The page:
Edited by Christopher S. Butler, Raquel Hidalgo Downing and Julia Lavid-López
[Studies in Language Companion Series 85] 2007
► pp. 419–446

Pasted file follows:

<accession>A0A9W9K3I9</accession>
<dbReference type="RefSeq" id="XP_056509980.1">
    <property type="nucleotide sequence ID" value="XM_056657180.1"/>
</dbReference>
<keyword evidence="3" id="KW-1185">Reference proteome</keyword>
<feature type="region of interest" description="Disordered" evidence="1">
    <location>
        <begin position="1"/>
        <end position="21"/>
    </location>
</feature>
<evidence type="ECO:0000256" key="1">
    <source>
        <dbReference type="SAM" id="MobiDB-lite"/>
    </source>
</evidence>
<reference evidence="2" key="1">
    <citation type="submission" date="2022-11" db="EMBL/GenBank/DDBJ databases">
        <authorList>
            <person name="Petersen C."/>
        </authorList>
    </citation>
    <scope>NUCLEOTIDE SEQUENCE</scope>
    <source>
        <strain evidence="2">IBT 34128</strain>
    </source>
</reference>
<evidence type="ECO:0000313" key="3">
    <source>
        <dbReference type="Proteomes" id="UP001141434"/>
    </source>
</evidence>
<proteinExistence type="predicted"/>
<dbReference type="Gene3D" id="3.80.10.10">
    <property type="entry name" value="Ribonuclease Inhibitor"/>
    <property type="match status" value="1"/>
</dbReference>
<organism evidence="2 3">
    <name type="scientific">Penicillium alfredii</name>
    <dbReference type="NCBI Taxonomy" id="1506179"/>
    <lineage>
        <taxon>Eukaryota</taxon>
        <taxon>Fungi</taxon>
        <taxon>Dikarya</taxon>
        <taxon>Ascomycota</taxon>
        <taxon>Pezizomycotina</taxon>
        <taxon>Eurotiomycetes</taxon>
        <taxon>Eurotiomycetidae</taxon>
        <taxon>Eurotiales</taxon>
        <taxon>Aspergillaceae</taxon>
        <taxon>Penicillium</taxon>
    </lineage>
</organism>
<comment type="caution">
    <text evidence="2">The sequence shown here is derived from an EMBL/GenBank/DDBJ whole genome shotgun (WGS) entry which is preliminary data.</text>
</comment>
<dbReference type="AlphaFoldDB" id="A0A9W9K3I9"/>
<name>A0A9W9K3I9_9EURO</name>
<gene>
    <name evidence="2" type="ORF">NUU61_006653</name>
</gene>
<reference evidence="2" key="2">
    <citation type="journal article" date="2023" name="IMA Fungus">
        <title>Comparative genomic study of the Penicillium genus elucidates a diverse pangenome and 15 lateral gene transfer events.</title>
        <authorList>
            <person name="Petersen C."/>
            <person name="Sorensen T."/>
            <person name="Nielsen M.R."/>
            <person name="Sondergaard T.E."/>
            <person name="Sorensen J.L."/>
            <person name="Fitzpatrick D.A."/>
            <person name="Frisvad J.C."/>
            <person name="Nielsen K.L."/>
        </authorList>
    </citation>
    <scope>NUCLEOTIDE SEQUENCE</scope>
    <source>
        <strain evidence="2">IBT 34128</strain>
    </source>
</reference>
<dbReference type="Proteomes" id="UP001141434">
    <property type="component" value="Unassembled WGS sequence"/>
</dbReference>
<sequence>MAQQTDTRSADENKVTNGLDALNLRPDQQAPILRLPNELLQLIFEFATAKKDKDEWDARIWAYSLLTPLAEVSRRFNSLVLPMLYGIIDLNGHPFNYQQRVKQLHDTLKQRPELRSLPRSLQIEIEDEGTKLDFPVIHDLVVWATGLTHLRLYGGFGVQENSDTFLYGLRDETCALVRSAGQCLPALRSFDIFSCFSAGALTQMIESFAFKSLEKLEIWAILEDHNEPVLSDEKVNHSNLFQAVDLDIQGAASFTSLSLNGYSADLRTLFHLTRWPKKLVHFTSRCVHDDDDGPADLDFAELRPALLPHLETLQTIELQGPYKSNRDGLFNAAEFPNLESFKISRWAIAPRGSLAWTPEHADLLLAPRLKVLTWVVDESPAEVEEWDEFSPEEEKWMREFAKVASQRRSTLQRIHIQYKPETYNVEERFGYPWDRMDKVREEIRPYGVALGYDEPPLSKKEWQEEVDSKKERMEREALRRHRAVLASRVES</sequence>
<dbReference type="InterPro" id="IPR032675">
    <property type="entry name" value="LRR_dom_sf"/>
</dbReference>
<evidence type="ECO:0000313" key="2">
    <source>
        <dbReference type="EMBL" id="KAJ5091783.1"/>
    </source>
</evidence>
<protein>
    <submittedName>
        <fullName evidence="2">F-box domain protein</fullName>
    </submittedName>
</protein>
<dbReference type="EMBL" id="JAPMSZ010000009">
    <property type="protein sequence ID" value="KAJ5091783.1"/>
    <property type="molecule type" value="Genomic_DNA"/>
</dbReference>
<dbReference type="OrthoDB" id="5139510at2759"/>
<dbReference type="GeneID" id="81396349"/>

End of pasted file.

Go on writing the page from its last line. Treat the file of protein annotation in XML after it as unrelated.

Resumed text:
In this article we examine the adjectival and adverbial expressions it is certain/certainly, it is clear/clearly and it is obvious/obviously in a corpus of present-day English, the British National Corpus. We aim to answer two questions. One is the question of how the constructional properties of the adjectival expressions create specific behavioural properties which are different from those of the adverbs. The second question is how the adjectival expressions are used rhetorically and how their discourse functionality differs from that of the corresponding adverbial expressions. Starting out from Nuyts’ (2001) criteria, ‘intersubjectivity’, ‘salience’, ‘performativity’ and ‘discourse strategy’ we examine the extent to which the data confirm the relevance of these factors. We show that the reasons why speakers opt for adjectival or adverbial expressions are complex and that an explanation cannot limit itself to a single factor.
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